Worth the Wait

Audrey Fraizer

Audrey Fraizer

Dispatch in Action

It was 10 years in the making but well worth the wait considering how relatively few EMDs make it through Protocol 24 PAIs—shoelace and all—once let alone twice.

Protocol 24 covers Pregnancy/Childbirth/Miscarriage. While an EMD will commence PAIs once a caller confirms an imminent birth, the ambulance dispatched generally arrives before the baby. There goes the satisfaction of making it through an entire delivery.

William “Bill” Trimmer, EMD, Supervisor, Nash County (North Carolina, USA) Emergency Services, 9-1-1 Division, was lucky twice. A recent call on Jan. 3, 2022, came from a third-party caller reporting stomach pains her daughter was experiencing. The daughter was six months pregnant and home alone in an “absolutely nowhere” rural section of Nash County, Trimmer said. The mother gave Trimmer the daughter’s phone number. If the baby was delivering, the mother would be unable to cover the 12-mile difference between homes soon enough. The ambulance that responded arrived within 13 minutes.

Trimmer called the daughter. This was no stomachache. She was in hard labor. He flipped to first-party instructions. The mom-to-be was understandably anxious. The baby wasn’t due for another three months.

But as perfect timing will have it, the father-to-be walked in the house as Trimmer was starting PAIs. “He was great,” Trimmer said. “He took right over.” The baby delivered. Dad tied the cord and had the baby boy wrapped in a blanket and ready to go by the time the ambulance arrived.

Trimmer’s first experience using Protocol 24 was 10 years ago, on May 21, 2011. The call came from a woman who was flagged down during her morning walk and, per Trimmer’s instructions, scrambled for towels, a shoelace, and blankets while delivering the neighbor’s baby and holding her neighbor’s other child.

 Both were unique situations and Trimmer handled them incredibly well, said Mark Reavis, Nash County 9-1-1 Division QA and training officer. “I have nothing but good things to say about Bill. He is genuine and truly wants to help people.”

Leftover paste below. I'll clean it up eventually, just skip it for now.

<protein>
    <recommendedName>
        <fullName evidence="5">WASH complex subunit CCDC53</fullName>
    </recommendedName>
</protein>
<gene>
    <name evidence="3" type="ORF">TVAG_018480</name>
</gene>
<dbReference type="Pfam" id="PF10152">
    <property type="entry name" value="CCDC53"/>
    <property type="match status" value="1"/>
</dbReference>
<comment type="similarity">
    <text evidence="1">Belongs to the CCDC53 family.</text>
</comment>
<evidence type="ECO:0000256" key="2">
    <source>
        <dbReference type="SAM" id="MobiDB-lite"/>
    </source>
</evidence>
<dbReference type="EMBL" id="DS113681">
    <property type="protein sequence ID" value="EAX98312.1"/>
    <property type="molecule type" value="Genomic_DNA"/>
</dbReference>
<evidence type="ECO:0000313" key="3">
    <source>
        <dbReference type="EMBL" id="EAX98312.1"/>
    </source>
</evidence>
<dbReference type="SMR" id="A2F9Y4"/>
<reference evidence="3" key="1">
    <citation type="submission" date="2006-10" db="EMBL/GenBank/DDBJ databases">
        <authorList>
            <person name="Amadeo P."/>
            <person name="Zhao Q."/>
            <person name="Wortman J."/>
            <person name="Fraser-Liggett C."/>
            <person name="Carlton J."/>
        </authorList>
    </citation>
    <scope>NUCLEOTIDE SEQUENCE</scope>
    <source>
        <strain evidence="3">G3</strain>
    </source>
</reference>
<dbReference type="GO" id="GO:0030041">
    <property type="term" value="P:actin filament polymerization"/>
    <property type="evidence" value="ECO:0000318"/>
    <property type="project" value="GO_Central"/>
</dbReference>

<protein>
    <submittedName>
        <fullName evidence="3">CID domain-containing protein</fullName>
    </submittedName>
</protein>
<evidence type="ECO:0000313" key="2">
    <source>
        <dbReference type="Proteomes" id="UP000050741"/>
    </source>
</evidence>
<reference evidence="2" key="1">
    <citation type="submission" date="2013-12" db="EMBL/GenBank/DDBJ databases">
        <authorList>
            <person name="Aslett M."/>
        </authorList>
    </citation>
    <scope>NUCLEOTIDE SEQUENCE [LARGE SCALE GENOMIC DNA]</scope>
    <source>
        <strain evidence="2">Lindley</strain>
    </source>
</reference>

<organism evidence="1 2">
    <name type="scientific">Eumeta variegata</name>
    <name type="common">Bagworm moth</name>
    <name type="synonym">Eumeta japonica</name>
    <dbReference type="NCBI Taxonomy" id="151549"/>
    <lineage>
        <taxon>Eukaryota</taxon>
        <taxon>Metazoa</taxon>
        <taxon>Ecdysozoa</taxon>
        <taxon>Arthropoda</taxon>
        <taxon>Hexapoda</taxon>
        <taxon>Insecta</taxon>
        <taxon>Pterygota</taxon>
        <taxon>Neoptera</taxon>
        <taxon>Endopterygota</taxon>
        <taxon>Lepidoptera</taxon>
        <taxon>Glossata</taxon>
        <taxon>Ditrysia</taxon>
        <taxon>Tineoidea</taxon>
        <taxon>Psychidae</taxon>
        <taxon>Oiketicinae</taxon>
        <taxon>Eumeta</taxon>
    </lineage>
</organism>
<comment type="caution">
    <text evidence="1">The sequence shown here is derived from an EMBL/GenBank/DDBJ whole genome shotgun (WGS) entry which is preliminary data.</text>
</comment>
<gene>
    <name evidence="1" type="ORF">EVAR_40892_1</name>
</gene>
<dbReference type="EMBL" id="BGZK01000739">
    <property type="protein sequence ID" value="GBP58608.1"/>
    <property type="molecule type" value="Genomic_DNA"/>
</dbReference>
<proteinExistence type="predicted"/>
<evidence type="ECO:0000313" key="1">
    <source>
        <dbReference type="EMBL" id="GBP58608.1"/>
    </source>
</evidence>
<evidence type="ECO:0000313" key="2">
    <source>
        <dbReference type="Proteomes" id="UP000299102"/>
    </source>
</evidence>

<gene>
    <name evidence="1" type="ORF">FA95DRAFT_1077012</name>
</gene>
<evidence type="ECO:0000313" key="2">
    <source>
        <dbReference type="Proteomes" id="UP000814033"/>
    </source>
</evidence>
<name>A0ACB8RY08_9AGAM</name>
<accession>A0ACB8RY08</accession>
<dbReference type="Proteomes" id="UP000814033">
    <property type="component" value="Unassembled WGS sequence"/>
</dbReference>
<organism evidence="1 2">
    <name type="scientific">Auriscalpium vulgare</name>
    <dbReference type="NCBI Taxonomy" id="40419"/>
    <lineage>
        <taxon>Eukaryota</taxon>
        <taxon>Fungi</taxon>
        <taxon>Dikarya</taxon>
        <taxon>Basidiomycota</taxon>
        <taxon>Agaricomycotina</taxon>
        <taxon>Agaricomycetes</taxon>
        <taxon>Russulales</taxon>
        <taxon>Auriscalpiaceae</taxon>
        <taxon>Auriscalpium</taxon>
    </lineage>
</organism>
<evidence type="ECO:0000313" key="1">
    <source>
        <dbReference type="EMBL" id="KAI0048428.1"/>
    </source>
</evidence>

Reavis has reviewed thousands of calls during his years in QA and training. He’s been around emergency communications nearly 30 years with 25 of those years in Nash County. He knows a good call when he hears one, and like most of Trimmer’s calls, both Protocol 24 calls were scored through AQUA® as high compliance. “He’s always going above and beyond what’s expected,” Reavis said.

At the start of his now 14-year career, Trimmer said he was surprised at just how many 911 calls there were to answer. He was a volunteer and full-time firefighter in Nash County for 16 years before applying to emergency communications. “I didn’t expect to help more people here than I did in the fire service,” Trimmer said, who still works part time in firefighting. “Whenever you pick up the phone, you’re helping someone and, most often, you’re helping somebody several times a day.”

As a supervisor, Trimmer manages the shift activities and does all he can to encourage the profession. He mentors new hires and teaches at the 911 Academy offered at Nash Community College and co-sponsored by Nash County Emergency Services. Reavis and other emergency services staff and Nash Community College collaborated to develop the program, and during the past five years of operation, the program has been very successful.

“It was a way of recruitment and very successful in accomplishing that,” Reavis said. Not only Nash County benefits, but also neighboring counties hiring for their centers.

The story wouldn’t be complete without Reavis’ take on the trait that keeps people from moving on. Empathy, Reavis said. “When you lose your empathy, it’s time you find something else to do,” he said. “People aren't calling to wish you a happy birthday. They’re calling at their darkest time.”